There are some tokens around which seem to work without initialization but that’s not really true. In these cases the secret is either somehow e.g. printed on the device in the way of an ID number, or the secret was pre-shared with a cloud service at the production stage of the device.

Anyway, as already mentioned there are several implementations and algorithms around. A detailed analysis would by far exceed the scope of this article.
 


 

ATTACK VECTORS


A general misconception is that if MFA is being used, nothing else can go wrong. Obviously, that is not true ;) There are some attack vectors in general:

  • Get the token generator or retrieve the secret(s) of the token generator.
  • Attack the communication line between the user and authentication client.
  • Attack the communication line between the authentication client and the 1st-factor authentication server.
  • Attack the communication line between the authentication client and the 2nd-factor authentication server.
  • Attack the servers directly.

That’s some / several attack vectors and of course it depends on what exactly the goal of an attacker is. All three communication lines could be attacked.

The token generator is a piece of hardware. Either some specialized hardware device or smart phone. However, they may get stolen or lost and the smartphone may be compromised by malicious software.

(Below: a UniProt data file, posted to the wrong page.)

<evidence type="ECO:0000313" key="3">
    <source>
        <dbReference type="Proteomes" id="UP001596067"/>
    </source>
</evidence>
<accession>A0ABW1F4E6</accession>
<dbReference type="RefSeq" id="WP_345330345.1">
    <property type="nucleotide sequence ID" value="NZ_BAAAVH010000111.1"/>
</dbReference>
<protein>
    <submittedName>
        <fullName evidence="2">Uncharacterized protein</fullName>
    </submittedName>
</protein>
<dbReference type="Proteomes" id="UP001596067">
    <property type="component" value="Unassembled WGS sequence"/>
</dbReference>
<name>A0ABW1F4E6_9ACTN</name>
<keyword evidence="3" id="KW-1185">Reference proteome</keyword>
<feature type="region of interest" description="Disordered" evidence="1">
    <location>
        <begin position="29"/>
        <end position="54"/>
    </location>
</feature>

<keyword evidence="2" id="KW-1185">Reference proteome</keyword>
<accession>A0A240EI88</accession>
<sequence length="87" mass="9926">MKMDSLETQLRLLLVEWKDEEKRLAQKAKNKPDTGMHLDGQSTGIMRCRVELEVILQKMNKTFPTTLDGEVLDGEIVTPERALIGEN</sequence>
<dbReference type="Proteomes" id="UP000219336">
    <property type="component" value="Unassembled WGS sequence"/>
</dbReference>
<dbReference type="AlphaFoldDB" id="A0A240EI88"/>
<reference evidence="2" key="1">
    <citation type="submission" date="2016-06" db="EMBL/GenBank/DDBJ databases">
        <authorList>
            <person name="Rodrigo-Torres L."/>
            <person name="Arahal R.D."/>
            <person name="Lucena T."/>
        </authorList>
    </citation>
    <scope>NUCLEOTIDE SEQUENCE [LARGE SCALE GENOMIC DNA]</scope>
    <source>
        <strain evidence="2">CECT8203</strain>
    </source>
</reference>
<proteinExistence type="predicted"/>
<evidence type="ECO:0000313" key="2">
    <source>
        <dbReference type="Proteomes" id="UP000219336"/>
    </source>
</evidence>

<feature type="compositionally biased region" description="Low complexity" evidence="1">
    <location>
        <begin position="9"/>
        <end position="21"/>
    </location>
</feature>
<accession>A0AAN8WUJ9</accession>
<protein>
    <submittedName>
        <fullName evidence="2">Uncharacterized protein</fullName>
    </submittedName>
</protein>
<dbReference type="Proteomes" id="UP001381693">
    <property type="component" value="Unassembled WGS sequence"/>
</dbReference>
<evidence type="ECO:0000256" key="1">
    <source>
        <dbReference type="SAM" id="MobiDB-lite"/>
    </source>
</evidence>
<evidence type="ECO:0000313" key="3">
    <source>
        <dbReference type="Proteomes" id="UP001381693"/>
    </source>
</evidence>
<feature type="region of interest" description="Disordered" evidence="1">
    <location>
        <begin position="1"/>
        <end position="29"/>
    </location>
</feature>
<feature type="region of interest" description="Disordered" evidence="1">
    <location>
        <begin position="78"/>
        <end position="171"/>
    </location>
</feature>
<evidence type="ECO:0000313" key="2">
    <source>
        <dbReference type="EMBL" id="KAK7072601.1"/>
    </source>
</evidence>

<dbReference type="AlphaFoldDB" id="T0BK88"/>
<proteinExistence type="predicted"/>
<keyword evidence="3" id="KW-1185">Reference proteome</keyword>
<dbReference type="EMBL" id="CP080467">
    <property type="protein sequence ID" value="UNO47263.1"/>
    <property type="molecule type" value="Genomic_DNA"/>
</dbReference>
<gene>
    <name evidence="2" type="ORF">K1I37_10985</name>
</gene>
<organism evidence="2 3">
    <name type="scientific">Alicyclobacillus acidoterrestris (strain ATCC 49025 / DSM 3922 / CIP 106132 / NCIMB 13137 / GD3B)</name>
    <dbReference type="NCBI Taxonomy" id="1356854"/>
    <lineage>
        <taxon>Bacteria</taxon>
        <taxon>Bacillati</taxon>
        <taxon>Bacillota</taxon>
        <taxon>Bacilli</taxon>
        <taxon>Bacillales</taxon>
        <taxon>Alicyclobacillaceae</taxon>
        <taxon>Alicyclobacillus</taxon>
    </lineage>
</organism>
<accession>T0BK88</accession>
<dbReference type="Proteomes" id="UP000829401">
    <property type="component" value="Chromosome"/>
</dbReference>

As of good security the communication lines should of course be cryptographically secured. But that doesn’t make them immune to attacks, e.g. Man-In-The-Middle (MITM). If an attacker is able to successfully launch a MITM attack against the user he could reveal both factors. At first glance one might say that this doesn’t matter because the 2nd factor is an OTP and cannot be reused. Although this is true the attacker then also knows the 1st-factor which is just a regular password. And this in turn means that, if the password was not chosen thoroughly, the attacker may use it at some other service to log in. You definitely may read our article series about Password (In)Security.

All other communication lines could be attacked as well. One might think that they are more secure because they are kept within an internal network. That may also be true. But in some cases cloud services are used for the authentication of the 2nd factor. That means that this 2nd factor authentication server resides somewhere on the Internet. As a consequence the authentication client has to communicate across the Internet, a way that could definitely be attacked with several methods.

Of course, the servers themselves may be attacked and compromised in which case the attacker has no need anymore to attack neither the password nor the 2nd factor. However, in this case the attacker probably will be able to read the password database and he either may use it himself or he may sell it. In either case it then depends on the software design and the choice of the passwords if they are really lost as was described in our article serious on password security.
 


 

SUMMERY